UPDATE 4: Late rally helps Kuwait's index KWSE end higher for a second session.
National Industrialisation Co (Tasnee) made its largest gain for five months, helping the Saudi index TASI bounce back to 17-month highs as investors target the stock, which has underperformed rival petrochemical producers. Tasnee climbed 4.2 percent. To Monday's close, the stock was up 2.8 percent year-to-date, while rival Saudi Basic Industries Corp (SABIC) had gained 16 percent over the same period.
"Tasnee has underperformed the petrochemicals sector, which is showing continued strength, so investors targeted the stock today," says Saleh al-Onazi, vice-president of principal investment at Swicorp in Riyadh.
SABIC climbed 1.6 percent to be just below this week's 17-month high.
"As long as oil holds above $80 we will be okay," adds Onazi.
The index rose 0.7 percent to 6,739 points, bouncing back to its highest close since October, 2008, after falling on Monday.
Oil was down 0.1 percent at $81.50 a barrel at 1244 GMT.
Dubai's index DFM hit a 10-week closing high, but trading volumes are waning, which may point to a weakening uptrend.
Drake & Scull International climbed 2.1 percent after saying it had won AED1bn of contracts in the first quarter.
Emirates NBD rose 3.5 percent. The bank is heavily exposed to indebted Dubai World and investors are betting the government conglomerate will make a restructuring offer more favourable to creditors than currently priced into the stock.
The index rose 0.7 percent to 1,776 points, its highest close since Jan. 11. Trading volumes have fallen by nearly half this week from the week before, slumping to a daily average of 263 million from 459 million last week.
"The situation in Dubai is not clear and so one can't bracket Dubai within the same trend as other Gulf markets," said Adel Nasr, United Securities brokerage manager.
"Foreign money is coming into Saudi Arabia, Qatar and Oman - foreign investors are still worried about Dubai and would prefer to wait until they get a clearer view on Dubai World."
Abu Dhabi's index ADI edged up 0.1 percent to 2,860 points. Emirates Telecommunications Corp (Etisalat) was the main support, adding 0.8 percent.
A late rally helped Kuwait's index KWSE end higher for a second session, with National Investments Co (NIC) a major gainer as investors bought in ahead of Zain's possible $9bn African asset sale.
The Kharafi group was a major shareholder in both NIC and Zain, with investors betting an asset sale would benefit affiliated companies. NIC climbed 2.2 percent to a 20-week high.
"There was a lot of buying in NIC on speculation Zain's board will approve its asset sale," said Essa al-Hasawi, a dealer at Noor Financial Investment Co in Kuwait.
The deadline for exclusive talks between Zain and India's Bharti Airtel is Thursday.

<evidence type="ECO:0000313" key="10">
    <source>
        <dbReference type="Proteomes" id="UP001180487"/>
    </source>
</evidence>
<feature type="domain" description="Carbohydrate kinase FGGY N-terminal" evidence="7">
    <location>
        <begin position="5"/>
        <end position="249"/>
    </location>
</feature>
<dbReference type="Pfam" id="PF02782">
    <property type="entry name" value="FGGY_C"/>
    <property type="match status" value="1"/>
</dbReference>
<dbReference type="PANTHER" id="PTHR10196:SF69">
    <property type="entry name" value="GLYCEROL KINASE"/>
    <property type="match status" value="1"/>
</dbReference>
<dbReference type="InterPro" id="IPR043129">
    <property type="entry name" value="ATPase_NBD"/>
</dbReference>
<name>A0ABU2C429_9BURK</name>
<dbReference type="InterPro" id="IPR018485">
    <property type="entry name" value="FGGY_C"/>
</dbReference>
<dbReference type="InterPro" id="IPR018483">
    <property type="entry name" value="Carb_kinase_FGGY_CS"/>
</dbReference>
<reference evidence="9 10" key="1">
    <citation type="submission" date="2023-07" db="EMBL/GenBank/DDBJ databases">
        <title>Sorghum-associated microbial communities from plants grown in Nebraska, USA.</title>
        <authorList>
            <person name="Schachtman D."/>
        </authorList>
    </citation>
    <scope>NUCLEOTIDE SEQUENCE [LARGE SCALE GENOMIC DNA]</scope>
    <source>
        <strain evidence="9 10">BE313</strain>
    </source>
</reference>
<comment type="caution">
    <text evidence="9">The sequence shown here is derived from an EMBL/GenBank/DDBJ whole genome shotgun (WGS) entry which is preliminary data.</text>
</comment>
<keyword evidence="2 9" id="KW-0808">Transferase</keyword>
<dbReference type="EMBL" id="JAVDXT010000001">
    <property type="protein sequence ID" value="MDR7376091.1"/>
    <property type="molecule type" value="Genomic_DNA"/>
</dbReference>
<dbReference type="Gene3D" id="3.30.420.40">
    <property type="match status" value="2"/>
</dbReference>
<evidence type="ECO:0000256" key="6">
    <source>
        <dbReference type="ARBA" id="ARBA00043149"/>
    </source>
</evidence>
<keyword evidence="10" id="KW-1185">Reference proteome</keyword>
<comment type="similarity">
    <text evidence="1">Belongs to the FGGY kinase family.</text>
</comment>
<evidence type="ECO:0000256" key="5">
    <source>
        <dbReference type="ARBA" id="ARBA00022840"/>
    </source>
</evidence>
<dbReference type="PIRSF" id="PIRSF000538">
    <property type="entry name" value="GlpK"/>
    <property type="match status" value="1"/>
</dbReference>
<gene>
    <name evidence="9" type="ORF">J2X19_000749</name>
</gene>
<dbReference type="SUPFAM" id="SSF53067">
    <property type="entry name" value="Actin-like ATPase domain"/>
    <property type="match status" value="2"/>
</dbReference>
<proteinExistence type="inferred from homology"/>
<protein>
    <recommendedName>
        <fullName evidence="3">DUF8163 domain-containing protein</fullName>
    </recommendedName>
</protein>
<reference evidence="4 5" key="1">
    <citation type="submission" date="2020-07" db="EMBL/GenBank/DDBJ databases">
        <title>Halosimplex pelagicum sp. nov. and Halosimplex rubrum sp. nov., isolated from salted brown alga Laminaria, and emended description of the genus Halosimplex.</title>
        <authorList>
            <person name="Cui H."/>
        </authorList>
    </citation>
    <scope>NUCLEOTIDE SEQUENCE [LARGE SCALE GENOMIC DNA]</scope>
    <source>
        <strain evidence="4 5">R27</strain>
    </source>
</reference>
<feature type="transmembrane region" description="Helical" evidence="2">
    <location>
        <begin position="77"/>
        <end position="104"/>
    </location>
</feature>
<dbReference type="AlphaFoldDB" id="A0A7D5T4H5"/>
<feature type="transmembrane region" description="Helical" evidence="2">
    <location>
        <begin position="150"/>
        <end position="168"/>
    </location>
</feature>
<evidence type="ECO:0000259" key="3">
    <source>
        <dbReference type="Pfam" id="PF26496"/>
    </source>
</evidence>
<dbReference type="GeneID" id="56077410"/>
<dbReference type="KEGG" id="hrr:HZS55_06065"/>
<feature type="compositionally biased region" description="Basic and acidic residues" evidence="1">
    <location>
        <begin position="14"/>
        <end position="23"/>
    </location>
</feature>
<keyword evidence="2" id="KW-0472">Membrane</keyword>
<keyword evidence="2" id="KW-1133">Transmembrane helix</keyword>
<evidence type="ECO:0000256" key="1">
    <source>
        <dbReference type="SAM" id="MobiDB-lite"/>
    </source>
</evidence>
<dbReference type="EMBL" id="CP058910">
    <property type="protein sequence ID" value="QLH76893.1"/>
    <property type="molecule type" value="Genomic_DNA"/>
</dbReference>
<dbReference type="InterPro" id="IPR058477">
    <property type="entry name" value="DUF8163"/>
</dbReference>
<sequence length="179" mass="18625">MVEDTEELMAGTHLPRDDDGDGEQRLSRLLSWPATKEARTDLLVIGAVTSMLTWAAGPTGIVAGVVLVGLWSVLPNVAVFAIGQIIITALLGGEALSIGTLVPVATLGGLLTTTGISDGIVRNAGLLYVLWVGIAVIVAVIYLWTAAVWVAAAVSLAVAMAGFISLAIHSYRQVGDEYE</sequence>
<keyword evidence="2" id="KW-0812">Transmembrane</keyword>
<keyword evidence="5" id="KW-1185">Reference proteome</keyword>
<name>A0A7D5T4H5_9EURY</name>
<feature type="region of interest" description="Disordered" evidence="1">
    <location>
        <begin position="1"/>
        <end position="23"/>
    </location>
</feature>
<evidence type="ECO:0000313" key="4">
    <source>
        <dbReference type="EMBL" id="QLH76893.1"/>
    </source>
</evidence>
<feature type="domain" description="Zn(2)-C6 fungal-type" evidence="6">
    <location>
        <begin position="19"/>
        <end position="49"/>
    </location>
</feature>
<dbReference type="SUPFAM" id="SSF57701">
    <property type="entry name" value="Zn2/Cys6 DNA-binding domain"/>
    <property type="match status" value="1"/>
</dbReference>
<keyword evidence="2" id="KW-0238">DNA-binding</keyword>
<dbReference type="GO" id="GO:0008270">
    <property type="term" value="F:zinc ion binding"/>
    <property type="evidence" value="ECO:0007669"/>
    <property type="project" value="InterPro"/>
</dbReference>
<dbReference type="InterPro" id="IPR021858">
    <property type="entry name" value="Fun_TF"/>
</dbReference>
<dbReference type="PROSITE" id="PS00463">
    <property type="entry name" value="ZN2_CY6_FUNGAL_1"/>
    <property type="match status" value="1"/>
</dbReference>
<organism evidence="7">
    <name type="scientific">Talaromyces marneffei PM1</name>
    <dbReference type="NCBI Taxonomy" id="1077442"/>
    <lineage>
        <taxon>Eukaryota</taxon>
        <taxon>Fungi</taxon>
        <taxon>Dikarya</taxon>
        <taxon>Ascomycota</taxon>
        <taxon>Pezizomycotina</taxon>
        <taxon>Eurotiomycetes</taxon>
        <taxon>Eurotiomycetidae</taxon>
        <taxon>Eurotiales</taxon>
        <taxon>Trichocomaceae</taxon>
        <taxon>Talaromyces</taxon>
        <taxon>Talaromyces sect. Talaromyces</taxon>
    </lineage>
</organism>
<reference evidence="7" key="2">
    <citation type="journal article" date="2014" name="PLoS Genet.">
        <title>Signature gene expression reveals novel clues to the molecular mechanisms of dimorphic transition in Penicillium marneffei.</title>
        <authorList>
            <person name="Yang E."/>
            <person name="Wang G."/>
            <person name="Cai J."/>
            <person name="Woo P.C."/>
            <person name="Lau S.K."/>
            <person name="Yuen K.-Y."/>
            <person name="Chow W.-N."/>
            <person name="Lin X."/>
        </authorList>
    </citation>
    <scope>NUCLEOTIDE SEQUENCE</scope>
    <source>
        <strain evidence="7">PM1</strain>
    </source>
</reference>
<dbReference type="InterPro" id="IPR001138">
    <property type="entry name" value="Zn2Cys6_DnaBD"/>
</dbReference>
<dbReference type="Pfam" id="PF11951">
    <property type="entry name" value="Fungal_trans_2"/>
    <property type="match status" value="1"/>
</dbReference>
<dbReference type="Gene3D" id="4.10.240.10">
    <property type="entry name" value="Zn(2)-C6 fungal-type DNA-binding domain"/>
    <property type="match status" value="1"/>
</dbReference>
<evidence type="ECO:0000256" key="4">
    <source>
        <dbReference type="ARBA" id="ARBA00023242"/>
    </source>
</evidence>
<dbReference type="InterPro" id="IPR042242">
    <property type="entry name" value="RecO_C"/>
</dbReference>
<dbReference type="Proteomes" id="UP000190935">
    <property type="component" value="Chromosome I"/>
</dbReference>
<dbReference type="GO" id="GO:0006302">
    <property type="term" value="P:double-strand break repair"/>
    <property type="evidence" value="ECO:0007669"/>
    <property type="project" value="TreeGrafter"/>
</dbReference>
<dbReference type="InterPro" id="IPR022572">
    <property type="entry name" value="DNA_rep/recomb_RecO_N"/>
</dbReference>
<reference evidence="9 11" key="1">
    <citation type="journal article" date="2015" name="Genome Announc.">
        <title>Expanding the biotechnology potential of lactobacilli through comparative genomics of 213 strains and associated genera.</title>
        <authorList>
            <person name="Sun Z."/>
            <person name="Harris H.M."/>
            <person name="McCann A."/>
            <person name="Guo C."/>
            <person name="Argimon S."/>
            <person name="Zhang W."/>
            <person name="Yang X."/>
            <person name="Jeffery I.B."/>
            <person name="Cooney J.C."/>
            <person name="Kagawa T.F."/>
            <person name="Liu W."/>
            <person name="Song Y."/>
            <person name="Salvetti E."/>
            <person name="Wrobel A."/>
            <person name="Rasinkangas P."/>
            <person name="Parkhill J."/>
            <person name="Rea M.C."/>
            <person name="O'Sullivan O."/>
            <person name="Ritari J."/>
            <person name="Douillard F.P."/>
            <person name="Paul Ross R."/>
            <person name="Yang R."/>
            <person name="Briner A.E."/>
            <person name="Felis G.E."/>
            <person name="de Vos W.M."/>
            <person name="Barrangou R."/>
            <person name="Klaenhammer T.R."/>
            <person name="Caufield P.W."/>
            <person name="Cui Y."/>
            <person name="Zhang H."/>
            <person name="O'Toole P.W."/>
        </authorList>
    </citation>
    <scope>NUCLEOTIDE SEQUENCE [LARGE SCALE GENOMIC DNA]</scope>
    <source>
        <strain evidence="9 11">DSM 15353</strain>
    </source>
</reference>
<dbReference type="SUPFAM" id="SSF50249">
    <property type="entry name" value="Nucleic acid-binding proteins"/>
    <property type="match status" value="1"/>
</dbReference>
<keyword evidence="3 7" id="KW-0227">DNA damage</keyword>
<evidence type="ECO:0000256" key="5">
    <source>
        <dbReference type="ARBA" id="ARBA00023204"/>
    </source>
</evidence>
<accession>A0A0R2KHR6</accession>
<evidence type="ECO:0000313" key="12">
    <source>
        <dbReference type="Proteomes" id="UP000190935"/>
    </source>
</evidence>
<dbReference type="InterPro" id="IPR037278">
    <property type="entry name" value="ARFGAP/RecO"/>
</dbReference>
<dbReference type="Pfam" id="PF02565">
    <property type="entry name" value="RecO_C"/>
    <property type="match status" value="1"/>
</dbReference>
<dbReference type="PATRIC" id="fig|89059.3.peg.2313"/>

Kuwait and Gulf Link Transport Co (KGL) surged to an 18-month high after saying it has bid for US army contract tenders, but no winners have been announced yet.
The stock rose 8.1 percent to its highest level since Sept. 1, 2008, while its affiliate KGL Logistics climbed 6.2 percent to a record high.
"People are speculating the company will win these projects, especially since Agility's court case," said Hasawi.
Agility was indicted by a US court on fraud charges in November. At the time, Agility said it had had been suspended, but not debarred, from new U.S. government contracts pending the outcome of the indictment.
The index closed 0.4 percent higher at 7,451 points.
Industries Qatar was the main support as Qatar's index QSI hit a 23-week high, but banks were mixed with some investors booking profits from last week's surge.
IQ climbed 0.9 percent and Qatar National Bank added 0.6 percent. Commercial Bank of Qatar dropped 0.5 percent and Doha Bank lost 0.2 percent.
Last week, the central bank said banks would soon be allowed to buy stocks again, spurring a financial sector rally, which helped the index surge 8.8 percent in eight sessions.
The index climbed 0.3 percent to 7,416 points, its highest close since Oct. 12.
Oman's index MSI hit a four-week closing high as retail investors chased dividend yields and institutions buy into banks.
Bank Muscat climbed 1.5 percent to 0.855 rials. On Monday, NBK Capital gave the stock an 'accumulate' rating, setting a fair value of 0.928 rials.
"Today, there continued to be good support from local, regional and international institutions buying into bank stocks," says Adel Nasr, United Securities brokerage manager.
Al Anwar Ceramic Tile was the most active stock, accounting for almost a sixth of all shares changing hands on the index, as it climbed 2.3 percent.
"We're seeing retail flow coming back in, especially for the high dividend yield stocks like Anwar Ceramic," said Nasr.
"Bank interest rates are 2-3 percent, while most dividends are paying about 4 percent, so retail investors are switching from bank deposits to stocks."
Oman's index MSI climbed 0.4 percent to 6,765 points, its sixth straight gain and highest close since Feb. 21. (Reuters)